This film is unlikely to have much appeal for kids and teens. A round of applause to any independent filmmaker who can get a film made, never mind make it during a pandemic. But although turning a filmmaker's own pregnancy into a fictional narrative has potential, in the hands of writer and lead actor Selina Ringel and her husband-director Dan Levy Dagerman, Single Mother by Choice feels more like a vanity project. The lead here is a juicy part for any wannabe actress, but Ringel plays Eva as a whiny, aggressive, graceless overachiever who thinks being demanding is the same as being powerful and assertive. Nobody likes a whiner, and few will like Eva. Eva is depicted as a competent and smart agent for her clientele, but her smarts hit a wall in every other realm. A control freak, she expresses perfect confidence in her ability to go raise a child alone. She boasts that she's independent and responsible, as if being organized is all you need in the face of the inevitable unforseeables that arise during child-rearing.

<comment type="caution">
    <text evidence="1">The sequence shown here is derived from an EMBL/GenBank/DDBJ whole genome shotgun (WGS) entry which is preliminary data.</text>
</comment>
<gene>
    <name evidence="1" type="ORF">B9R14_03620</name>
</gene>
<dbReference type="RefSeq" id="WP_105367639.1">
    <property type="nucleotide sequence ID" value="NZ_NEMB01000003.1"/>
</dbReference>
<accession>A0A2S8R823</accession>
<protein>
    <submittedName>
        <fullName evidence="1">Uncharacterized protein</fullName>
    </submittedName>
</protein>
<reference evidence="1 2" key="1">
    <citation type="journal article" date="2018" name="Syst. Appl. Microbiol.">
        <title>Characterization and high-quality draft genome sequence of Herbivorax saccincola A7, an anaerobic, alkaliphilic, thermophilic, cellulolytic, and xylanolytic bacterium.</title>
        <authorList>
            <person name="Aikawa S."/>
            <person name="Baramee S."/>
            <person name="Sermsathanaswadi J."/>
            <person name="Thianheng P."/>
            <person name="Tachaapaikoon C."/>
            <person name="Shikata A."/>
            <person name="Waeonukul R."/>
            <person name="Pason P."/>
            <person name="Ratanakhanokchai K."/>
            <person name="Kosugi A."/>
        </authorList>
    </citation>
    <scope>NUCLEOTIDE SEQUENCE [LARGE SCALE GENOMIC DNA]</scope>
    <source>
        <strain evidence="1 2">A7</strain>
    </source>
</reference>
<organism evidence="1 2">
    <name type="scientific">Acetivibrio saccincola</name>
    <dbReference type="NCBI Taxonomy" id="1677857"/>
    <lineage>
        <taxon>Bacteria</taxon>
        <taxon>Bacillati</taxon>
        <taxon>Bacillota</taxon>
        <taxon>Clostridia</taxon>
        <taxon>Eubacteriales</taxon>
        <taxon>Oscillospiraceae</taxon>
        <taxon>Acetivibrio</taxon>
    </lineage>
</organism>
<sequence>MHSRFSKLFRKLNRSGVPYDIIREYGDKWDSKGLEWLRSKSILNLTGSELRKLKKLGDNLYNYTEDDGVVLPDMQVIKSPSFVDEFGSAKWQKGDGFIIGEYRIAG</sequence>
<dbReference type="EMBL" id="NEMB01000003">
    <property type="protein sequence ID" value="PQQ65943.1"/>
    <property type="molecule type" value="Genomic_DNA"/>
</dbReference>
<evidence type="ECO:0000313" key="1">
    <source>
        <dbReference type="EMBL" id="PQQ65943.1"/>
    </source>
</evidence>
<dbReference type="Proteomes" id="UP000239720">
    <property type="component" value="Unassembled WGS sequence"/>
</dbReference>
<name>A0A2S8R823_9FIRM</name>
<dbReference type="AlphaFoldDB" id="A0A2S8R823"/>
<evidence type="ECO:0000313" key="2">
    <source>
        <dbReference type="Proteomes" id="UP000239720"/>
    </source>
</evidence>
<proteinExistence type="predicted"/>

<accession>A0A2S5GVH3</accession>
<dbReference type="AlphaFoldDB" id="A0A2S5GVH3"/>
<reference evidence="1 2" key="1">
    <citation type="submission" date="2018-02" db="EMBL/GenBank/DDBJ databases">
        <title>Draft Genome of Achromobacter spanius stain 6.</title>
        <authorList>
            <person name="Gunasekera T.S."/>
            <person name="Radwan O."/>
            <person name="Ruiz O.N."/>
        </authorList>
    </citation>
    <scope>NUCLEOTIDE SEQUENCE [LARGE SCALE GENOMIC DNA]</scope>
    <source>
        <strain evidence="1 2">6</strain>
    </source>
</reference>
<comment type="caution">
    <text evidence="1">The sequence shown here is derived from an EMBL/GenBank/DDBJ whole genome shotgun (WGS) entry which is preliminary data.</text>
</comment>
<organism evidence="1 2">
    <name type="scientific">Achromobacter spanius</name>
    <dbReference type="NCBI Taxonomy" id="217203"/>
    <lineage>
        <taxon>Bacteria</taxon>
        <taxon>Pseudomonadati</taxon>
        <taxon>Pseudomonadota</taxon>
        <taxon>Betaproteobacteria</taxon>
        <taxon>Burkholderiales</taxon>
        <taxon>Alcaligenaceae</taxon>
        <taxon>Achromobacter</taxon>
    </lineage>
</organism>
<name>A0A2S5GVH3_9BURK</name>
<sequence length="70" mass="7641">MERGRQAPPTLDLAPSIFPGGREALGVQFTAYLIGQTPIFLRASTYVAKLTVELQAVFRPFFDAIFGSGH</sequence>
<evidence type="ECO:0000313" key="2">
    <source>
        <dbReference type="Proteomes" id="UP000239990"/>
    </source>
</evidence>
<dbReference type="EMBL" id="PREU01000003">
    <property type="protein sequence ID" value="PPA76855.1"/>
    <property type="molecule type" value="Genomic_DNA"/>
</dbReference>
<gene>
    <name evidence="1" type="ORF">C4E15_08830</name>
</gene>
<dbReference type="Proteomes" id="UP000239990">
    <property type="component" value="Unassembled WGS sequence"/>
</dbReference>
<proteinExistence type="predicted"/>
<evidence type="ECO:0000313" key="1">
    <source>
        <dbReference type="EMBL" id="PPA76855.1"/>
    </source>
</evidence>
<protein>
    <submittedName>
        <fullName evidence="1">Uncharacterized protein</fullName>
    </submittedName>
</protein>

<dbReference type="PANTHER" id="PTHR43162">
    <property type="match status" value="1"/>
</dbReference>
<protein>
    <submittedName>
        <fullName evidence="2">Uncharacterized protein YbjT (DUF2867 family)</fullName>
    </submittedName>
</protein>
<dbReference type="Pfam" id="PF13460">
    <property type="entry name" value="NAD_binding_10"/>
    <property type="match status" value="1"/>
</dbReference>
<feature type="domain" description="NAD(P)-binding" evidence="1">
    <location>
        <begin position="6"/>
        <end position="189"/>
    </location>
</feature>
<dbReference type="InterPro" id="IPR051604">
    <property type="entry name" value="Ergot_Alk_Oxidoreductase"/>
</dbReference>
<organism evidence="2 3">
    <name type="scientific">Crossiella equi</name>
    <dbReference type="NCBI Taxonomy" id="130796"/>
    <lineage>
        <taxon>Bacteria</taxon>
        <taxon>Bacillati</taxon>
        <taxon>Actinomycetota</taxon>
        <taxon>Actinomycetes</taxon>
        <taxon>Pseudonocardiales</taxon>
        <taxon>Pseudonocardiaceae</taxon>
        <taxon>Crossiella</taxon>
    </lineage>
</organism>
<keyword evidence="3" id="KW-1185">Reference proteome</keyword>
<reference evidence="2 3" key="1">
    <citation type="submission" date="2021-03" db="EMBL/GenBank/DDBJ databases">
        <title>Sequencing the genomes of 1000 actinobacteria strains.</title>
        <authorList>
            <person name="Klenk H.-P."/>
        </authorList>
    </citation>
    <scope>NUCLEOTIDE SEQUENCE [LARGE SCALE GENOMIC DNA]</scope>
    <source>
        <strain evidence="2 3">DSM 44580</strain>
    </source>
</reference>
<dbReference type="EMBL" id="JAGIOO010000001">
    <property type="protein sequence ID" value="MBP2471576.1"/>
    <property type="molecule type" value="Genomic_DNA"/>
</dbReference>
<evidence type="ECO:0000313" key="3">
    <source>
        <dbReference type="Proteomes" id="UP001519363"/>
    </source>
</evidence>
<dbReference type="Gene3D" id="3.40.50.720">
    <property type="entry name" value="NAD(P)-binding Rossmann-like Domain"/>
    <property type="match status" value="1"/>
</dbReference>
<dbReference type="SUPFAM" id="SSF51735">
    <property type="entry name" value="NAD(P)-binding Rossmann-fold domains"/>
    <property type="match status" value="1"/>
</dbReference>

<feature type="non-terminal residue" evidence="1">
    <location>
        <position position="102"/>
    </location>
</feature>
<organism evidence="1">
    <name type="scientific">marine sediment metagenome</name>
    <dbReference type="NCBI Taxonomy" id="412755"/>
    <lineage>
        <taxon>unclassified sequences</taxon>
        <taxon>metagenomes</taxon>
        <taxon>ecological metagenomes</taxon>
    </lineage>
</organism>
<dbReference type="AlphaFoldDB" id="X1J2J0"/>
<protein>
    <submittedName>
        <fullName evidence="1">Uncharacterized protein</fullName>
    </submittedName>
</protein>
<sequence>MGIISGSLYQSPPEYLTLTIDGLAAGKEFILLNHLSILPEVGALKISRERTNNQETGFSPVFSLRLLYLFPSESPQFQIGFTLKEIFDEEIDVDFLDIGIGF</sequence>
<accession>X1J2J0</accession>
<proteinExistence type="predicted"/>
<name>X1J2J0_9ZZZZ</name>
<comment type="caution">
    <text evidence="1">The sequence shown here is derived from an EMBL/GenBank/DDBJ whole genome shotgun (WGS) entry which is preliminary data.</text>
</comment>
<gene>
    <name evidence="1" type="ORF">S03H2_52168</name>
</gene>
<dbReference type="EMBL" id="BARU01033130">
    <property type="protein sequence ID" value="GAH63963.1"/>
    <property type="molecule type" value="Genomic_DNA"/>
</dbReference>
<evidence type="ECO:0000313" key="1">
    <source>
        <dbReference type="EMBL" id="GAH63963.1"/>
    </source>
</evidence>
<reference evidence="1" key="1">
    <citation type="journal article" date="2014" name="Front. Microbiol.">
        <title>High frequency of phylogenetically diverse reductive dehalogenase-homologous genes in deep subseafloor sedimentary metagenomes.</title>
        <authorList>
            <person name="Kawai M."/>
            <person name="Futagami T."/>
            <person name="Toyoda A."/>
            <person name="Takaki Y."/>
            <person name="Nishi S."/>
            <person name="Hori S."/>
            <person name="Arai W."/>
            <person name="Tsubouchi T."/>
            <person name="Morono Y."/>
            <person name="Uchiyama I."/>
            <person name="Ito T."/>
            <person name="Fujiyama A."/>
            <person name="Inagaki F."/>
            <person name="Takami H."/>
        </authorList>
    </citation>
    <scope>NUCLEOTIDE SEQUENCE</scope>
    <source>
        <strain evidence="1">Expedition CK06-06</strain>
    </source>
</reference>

In the filmmakers' defense, they may have believed they were deliberately showcasing Eva's flaws against which we can measure her growth as she earns the audience's respect and affection. But no growth is shown, and no respect and affection earned. On the phone with her doctor's office, she's rude and impatient, saying, "I'm not trying to be a d--k here…" but, trying or not, she is most definitely being one. She never renounces her strongly-held beliefs as incorrect and naïve. Instead, we see her panicked at any news that doesn't conform to her expectations. Yes, she cuddles with her adorable, notably silent infant in the closing moments, but we still have no indication that Eva's matured enough to leave the panic and whining behind the next time the kid is on a three-hour crying jag.